(**) Disclosure: This post may contain affiliate links, meaning our company, JCHQ Publishing will get a commission if you decide to make a purchase through the links, but at no additional cost to you.
To become a notary in Nebraska, you must:
- Meet the eligibility requirement;
- Pass the Nebraska notary exam;
- Obtain a $15,000 surety bond;
- Submit a notarized application and $30 fee to the Nebraska Secretary of State’s office;
- Review the notary certificate of commission;
- Purchase a notary seal;
- Maintain a business journal;
- Familiarize with the Nebraska Notarial Acts;
- Keep up with notarial best practice
Although you could work on different types of documents, the loan signing business in the real estate market seems to be a lucrative niche.
So what does a loan signing agent do? When people are getting a mortgage to purchase a house, or they need to refinance their property, there will be loan documents involved. Your role as a notary loan signing agent is to walk through the set of loan documents with the borrower and witness them in signing the paperwork.
You would also need to verify the identity of the signers, place the notary stamp on the signed documents, then send them back to the signing services company or closing attorney.
But keep in mind that you should NOT be providing legal advice, and you cannot explain the terms of the loan documents to the borrower.
In this guide, you’ll find out the steps to become a notary in Nebraska, income updates, and FAQ about this profession.
But before we start, I want to give a brief disclaimer. This post is not intended as legal advice or state/federal notary public training. It is for general information only. Please check with your state to be sure that loan signing agents are utilized in the closing process. Always follow your state’s notary laws and best practices.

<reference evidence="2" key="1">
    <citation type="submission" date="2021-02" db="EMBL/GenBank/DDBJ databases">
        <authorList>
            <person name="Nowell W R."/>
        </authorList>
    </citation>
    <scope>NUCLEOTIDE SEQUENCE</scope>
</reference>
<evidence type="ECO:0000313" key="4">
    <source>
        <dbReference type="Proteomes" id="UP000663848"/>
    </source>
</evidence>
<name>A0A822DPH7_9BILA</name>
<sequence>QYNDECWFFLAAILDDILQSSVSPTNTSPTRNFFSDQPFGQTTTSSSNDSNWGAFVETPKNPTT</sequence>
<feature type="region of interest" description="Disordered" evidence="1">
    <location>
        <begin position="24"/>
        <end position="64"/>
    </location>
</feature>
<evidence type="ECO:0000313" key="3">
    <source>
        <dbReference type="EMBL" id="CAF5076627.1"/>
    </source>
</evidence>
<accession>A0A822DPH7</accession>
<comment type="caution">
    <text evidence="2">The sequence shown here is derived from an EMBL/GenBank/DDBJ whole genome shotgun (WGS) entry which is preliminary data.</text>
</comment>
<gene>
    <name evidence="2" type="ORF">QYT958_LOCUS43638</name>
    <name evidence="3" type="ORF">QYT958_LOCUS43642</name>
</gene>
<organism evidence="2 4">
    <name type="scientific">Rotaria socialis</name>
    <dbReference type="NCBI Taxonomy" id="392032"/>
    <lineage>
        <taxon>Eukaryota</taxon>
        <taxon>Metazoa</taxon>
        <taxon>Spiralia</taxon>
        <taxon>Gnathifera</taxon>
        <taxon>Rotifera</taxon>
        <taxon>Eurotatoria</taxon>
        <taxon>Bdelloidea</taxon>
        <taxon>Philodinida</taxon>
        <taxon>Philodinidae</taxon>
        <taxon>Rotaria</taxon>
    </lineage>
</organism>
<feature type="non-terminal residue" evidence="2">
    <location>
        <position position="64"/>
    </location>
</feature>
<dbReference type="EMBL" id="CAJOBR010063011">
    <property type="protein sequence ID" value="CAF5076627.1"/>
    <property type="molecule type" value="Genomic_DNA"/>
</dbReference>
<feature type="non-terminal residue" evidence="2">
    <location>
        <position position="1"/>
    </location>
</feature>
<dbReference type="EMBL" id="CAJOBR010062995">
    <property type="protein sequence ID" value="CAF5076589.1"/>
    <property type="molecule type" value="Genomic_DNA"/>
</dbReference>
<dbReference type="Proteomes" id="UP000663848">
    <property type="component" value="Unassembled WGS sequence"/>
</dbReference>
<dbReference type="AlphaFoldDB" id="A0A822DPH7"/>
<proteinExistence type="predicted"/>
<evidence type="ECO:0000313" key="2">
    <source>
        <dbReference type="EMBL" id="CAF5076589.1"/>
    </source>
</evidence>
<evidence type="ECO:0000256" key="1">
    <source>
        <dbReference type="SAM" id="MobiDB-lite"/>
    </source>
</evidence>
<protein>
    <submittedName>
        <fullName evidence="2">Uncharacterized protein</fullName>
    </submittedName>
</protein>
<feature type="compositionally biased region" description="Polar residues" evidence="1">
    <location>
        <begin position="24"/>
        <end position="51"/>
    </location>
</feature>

Would you like to learn how to make $75 to $200 per signing appointment? Check out this loan signing training program from Mark Wills. (**) He is one of the highest producing notary loan signing agents in the country.
- A Table Summary to Become a Notary in Nebraska
- 9 Steps to Become a Notary in Nebraska
- Does Nebraska allow electronic notarization?
- Does Nebraska allow remote online notarization (RON)?
- How to become a mobile notary in Nebraska?
- How much can you make as a notary signing agent in Nebraska?
- Is there demand for notary loan signing agent in Nebraska?
- How much does it cost to become a notary in Nebraska?
- Can a felon be a notary in Nebraska?
- How long does it take to become a notary in Nebraska?
- How to renew notary commission in Nebraska?
- Can a notary refuse to notarize a document in Nebraska?
- Can I notarize for a family member in Nebraska?
- I have more questions about being a notary public in Nebraska, where could I obtain more details?
A Table Summary to Become a Notary in Nebraska
|Age||Notary Course||Exam||Surety Bond||Term of Office||Application Fee|
|At least 19||No||Yes||$15,000||4 years||$30 for initial commission; $100 for electronic notary;|
$50 for online notary
9 Steps to Become a Notary in Nebraska
Step 1: Meet the eligibility requirement
- At least age 19 of age
- Resident of Nebraska/ OR resident of a bordering state that have a place of employment or practice in Nebraska
- Have not convicted of a felony or other crime involving fraud or dishonesty
- Able to read and write English
Step 2: Pass the Nebraska notary exam
According to Section 64-101.01, you are required to write an exam in testing your knowledge on the Nebraska notary laws, procedures, and ethics.
This is a take-home test where you would request it from the Secretary of State. You just need to provide them with your name and home address.